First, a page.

- evidence gathered in an integrated manner within the context of work to be executed.
- Reliability of consistent assessment of candidates within the same contextual standards is critical to comparison of credentials and it requires the setting of high quality standards within a well-documented process using unambiguous procedures.
Consistency of assessment outcomes are achieved through:
- simple, clear and well-documented assessment procedures;
- clear, unambiguous assessment criteria;
- well trained and consistently briefed assessors;
- use of multiple assessors or panels;
- use of multiple parallel forms of evidence to measure the same capabilities.
- Fairness and Flexibility: In order to ensure fairness of assessment, assessment practices should:
- Not disadvantage any individuals
- Be accessible to all eligible persons
- Be flexible in order to:
- Accommodate the scope of knowledge and skills encompassed in the assessment criteria
- The variance of contexts
- The range of needs and personal situations of potential candidates
Types Of Assessments
The following assessments are covered by this policy document:
Diagnostic assessment (needs analysis/assessment)
This assessment assists trainers and their learners determine their current competence levels.
This refers to assessment that takes place during the process of learning and teaching. Its purpose may be to:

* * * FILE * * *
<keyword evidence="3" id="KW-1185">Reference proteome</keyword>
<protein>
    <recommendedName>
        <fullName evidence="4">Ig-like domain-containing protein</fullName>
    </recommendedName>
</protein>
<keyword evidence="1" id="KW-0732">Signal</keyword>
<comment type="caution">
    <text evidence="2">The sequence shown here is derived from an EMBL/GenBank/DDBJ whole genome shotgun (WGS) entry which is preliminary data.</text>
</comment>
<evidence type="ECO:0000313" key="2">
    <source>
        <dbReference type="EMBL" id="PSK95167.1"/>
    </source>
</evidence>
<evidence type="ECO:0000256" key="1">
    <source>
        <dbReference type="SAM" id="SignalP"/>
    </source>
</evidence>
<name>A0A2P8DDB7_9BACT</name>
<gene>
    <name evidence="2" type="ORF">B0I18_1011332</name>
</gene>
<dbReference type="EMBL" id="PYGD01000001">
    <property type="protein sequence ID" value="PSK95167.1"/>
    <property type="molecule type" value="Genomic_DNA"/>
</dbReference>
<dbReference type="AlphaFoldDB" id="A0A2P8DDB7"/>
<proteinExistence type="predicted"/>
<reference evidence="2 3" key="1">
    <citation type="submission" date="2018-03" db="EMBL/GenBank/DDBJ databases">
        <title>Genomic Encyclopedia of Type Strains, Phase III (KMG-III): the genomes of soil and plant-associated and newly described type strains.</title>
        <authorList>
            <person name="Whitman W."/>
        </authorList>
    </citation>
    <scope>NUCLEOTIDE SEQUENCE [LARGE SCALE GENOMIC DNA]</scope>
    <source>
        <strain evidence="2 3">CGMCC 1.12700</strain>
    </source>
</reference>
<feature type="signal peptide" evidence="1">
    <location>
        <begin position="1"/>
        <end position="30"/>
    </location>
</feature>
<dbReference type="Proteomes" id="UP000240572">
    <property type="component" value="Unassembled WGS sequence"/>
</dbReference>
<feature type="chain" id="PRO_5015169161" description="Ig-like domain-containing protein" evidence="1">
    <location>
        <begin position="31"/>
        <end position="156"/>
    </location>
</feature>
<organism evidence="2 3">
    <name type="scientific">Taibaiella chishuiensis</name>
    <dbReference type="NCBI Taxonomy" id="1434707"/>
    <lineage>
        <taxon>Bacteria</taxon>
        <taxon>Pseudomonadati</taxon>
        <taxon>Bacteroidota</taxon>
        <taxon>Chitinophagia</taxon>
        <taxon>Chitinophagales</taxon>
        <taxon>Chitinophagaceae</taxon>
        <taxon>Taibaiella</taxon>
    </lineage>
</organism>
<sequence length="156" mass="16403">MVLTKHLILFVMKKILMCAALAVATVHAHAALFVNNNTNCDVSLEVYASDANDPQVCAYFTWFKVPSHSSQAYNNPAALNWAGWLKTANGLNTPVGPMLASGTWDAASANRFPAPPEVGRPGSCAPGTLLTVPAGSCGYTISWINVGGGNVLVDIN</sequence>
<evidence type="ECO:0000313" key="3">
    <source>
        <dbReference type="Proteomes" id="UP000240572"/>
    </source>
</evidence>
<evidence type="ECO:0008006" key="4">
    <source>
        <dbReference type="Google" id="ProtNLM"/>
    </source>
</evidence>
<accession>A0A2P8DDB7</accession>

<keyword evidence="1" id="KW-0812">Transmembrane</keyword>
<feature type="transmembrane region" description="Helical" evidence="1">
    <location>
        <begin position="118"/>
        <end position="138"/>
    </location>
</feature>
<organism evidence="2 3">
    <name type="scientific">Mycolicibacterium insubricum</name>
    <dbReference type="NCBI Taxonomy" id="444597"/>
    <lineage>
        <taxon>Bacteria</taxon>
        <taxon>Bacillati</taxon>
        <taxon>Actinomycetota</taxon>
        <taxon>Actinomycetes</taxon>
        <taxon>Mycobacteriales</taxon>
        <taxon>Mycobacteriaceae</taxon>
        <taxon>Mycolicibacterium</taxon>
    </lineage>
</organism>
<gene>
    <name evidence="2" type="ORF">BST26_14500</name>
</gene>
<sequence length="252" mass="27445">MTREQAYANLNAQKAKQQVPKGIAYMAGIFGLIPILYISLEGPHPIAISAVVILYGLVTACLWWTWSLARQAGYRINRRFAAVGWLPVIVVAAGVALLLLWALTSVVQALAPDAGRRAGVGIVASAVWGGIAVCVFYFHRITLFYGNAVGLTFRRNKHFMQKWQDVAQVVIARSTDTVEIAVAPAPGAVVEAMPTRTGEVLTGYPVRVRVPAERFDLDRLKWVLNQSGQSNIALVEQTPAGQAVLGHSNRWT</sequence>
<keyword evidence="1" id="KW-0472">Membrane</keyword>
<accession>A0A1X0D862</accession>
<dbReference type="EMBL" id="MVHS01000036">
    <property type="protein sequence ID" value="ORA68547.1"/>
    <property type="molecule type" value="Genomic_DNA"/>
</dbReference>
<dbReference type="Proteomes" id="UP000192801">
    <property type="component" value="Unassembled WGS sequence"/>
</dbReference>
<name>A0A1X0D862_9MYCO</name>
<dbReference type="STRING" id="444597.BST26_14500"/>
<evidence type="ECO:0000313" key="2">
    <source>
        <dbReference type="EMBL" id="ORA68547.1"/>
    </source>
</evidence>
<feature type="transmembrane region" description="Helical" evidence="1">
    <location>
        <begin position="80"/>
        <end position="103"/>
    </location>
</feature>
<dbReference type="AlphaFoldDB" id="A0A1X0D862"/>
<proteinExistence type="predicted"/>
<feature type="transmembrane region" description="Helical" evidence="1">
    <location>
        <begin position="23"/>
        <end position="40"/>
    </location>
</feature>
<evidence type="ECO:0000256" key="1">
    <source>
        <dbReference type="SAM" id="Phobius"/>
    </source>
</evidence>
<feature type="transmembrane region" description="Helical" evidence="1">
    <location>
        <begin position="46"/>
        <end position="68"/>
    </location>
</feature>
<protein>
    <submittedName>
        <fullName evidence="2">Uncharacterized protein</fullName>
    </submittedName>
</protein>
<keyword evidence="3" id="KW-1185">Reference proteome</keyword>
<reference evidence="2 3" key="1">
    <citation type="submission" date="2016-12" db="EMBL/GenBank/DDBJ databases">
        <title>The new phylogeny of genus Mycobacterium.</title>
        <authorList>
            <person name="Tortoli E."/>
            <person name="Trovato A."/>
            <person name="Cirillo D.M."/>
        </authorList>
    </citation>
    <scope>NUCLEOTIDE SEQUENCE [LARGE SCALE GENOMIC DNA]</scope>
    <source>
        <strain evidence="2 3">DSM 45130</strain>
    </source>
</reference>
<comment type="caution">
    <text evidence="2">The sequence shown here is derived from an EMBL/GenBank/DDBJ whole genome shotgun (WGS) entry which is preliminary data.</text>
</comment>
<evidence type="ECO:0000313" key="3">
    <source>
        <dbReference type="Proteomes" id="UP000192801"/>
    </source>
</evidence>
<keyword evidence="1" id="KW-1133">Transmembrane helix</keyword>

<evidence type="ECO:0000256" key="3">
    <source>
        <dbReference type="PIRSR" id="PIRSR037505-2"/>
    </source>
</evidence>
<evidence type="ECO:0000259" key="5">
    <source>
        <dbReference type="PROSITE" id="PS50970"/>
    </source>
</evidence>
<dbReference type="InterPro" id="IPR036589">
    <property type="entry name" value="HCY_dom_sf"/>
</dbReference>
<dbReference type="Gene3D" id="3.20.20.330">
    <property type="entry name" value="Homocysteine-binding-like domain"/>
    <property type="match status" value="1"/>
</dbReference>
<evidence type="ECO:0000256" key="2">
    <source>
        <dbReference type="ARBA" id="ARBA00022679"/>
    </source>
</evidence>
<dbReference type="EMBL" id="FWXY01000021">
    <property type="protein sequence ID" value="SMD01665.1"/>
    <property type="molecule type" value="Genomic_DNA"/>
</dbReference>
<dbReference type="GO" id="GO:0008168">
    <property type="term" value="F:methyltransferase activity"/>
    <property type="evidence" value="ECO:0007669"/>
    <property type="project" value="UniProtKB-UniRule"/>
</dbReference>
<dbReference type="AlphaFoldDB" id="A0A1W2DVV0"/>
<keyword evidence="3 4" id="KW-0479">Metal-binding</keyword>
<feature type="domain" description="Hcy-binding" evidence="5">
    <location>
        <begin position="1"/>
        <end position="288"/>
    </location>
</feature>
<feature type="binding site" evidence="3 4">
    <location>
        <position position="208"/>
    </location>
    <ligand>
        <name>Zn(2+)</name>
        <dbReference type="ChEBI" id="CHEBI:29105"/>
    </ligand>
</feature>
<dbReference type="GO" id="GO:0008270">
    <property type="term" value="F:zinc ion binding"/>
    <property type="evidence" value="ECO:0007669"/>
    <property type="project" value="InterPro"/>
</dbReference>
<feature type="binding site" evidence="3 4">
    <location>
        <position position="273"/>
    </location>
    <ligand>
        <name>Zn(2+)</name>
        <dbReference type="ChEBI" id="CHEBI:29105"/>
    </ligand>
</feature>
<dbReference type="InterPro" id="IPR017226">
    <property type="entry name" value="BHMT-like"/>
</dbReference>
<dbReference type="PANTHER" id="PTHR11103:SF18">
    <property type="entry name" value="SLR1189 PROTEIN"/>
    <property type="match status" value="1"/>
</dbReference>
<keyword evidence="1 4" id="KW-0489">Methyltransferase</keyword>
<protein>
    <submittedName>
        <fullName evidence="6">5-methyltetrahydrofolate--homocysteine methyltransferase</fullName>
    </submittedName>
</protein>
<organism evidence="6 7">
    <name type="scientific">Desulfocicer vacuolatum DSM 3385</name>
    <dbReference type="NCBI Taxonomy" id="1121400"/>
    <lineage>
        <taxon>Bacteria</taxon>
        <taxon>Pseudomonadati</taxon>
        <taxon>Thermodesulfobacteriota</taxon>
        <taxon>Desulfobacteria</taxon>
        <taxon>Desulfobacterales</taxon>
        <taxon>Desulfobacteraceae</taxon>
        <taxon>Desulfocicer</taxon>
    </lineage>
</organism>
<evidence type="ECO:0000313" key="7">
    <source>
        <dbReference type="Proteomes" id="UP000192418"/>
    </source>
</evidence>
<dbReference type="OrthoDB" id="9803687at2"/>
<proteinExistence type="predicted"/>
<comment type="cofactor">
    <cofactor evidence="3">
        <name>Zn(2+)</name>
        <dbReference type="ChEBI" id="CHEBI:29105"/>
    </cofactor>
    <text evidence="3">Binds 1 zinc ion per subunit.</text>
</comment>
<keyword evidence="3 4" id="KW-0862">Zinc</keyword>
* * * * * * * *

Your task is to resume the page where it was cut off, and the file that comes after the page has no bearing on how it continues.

- diagnose learner strengths and weaknesses,
- provide feedback to learners on their progress or lack thereof,
- assess the success of learning and teaching strategies employed thus far,
- inform all parties how the learning and teaching strategies can be improved upon,
- assist both the learner and assessor plan future learning,
- assist the learner and the assessor plan future learning,
- assist both the learner and the assessor to make decisions regarding the readiness of the learner to do the summative assessment.
This type of assessment is not intended to assess whether the learner has successfully achieved or not in terms of being awarded a credit, qualification or certificate. Formative assessment takes place on a continuous basis during the course of learning.
This assessment is for making judgment about the achievement. This is carried out at when a learner is ready to do assessment having gone through a learning programme. Summative assessment is carried out when the assessor and the learner agree that the learner is ready to be assessed so that credit for achievement can be given, recorded and reported. This may be a certificate or diploma in the case of a qualification or a formal recording of credits in the case of a unit standard.